Staying Well This Flu Season

soap-with-flower

Staying well this flu season can be aided by something as simple as washing your hands. According to the Mayo Clinic, hand-washing is one of the easiest and most effective ways to cut your risk of getting sick and spreading illness. Here are the do’s and don’t of hand washing to keep you healthy this winter:

One of the most important reasons for hand washing is all the germs our hands come in contact with when we touch surfaces around us. Studies show that the average adult touches their face with their hands about 16 times per hour and 80% of infectious diseases are spread by touch. Frequent hand washing can cut your risk of colds by up to 50%.

Here are the latest tips from the Mayo Clinic:

Always wash your hands before:

  • Preparing food or eating
  • Treating wounds, giving medicine, or caring for a sick or injured person
  • Inserting or removing contact lenses

Always wash your hands after:

  • Preparing food, especially raw meat or poultry
  • Using the toilet or changing a diaper
  • Touching an animal or animal toys, leashes, or waste
  • Blowing your nose, coughing or sneezing into your hands
  • Treating wounds or caring for a sick or injured person
  • Handling garbage, household or garden chemicals, or anything that could be contaminated — such as a cleaning cloth or soiled shoes

In addition, wash your hands whenever they look dirty (of course!).

How to wash your hands

It’s generally best to wash your hands with soap and water. Follow these simple steps:

  • Wet your hands with running water.
  • Apply liquid, bar or powder soap. ( Here at Alabu we prefer bar soap which is the most gentle for your skin)
  • Lather well.
  • Rub your hands vigorously for at least 20 seconds.  Remember to scrub all surfaces, including the backs of your hands, wrists, between your fingers and under your fingernails.
  • Rinse well.
  • Dry your hands with a clean or disposable towel or air dryer.
  • If possible, use your towel to turn off the faucet and open the door.

How to use an alcohol-based hand sanitizer

It is always better to wash the contaminant off your hands than trying to kill them. Flu viruses seem to be more resistant to hand sanitizers than bacteria. Alcohol-based hand sanitizers, which don’t require water, are an acceptable alternative when soap and water aren’t available. If you choose to use a hand sanitizer, make sure the product contains at least 60 percent alcohol. Then follow these simple steps:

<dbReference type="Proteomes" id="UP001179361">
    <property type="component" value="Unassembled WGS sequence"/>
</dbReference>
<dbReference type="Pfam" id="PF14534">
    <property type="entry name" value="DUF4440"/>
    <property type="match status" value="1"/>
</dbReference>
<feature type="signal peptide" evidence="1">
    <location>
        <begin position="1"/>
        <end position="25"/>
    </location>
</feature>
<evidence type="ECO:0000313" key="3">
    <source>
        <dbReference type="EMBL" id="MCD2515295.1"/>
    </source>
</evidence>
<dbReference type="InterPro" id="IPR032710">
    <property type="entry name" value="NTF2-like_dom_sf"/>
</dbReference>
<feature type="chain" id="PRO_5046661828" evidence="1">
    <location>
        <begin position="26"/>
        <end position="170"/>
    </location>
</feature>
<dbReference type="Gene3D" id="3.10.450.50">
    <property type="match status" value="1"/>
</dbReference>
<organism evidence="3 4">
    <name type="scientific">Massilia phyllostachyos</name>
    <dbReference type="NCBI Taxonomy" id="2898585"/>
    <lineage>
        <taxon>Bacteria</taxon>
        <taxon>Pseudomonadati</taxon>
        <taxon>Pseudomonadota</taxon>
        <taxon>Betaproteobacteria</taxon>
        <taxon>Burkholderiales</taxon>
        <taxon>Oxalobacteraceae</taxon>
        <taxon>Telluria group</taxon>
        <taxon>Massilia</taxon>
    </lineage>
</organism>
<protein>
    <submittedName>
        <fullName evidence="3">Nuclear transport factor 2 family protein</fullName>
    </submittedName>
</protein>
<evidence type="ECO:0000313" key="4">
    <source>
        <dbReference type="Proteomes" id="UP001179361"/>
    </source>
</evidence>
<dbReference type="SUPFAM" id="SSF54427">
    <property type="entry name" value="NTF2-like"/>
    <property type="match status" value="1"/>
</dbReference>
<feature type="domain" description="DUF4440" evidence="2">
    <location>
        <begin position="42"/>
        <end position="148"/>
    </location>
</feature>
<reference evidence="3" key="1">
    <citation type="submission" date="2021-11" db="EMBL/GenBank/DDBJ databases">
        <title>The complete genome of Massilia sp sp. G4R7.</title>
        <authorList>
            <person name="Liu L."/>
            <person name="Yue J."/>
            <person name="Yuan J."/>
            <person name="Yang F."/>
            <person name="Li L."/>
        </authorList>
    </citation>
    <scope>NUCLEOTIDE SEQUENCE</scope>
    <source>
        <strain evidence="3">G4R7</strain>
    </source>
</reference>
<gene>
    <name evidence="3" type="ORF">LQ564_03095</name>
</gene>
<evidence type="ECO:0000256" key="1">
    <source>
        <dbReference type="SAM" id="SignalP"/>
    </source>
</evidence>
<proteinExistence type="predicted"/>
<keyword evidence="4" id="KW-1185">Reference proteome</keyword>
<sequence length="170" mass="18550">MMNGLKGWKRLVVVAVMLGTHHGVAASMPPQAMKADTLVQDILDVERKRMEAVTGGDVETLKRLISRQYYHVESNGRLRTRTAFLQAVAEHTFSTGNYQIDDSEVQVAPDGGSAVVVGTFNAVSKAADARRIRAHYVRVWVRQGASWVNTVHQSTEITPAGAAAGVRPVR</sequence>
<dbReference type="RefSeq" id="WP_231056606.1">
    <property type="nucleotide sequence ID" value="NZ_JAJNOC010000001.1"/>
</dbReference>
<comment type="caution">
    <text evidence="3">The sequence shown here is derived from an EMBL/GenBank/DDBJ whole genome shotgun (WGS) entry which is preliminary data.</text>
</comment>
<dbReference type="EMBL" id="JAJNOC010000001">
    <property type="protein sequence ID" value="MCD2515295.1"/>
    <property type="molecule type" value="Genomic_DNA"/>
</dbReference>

• Apply enough of the product to the palm of your hand to wet your hands completely.
  • Rub your hands together, covering all surfaces, until your hands are dry.

Antimicrobial wipes or towelettes are another effective option. Again, look for a product that contains a high percentage of alcohol. If your hands are visibly dirty, wash with soap and water.

Keep in mind that antibacterial soap is no more effective at killing germs than is regular soap. Using antibacterial soap may even lead to the development of bacteria that are resistant to the product’s antimicrobial agents — making it harder to kill these germs in the future.

Help children stay healthy by encouraging them to wash their hands properly and frequently. Wash your hands with your child to show him or her how it’s done. To prevent rushing, suggest washing hands for as long as it takes to sing the “Happy Birthday” song twice. You might place hand-washing reminders at your child’s eye level, such as a chart by the bathroom sink that can be marked every time your child washes his or her hands. If your child can’t reach the sink on his or her own, keep a step stool handy.

Hand-washing is especially important for children in child care settings. Young children cared for in groups outside the home are at greater risk of respiratory and gastrointestinal diseases, which can easily spread to family members and other contacts. Be sure your child care provider promotes frequent hand-washing or use of alcohol-based hand sanitizers. Ask whether the children are required to wash their hands several times a day — not just before meals. Note, too, whether diapering areas are cleaned after each use and whether eating and diapering areas are well separated.

A simple way to stay healthy

Hand-washing doesn’t take much time or effort, but it offers great rewards in terms of preventing illness. Adopting this simple habit can play a major role in protecting your health.

 

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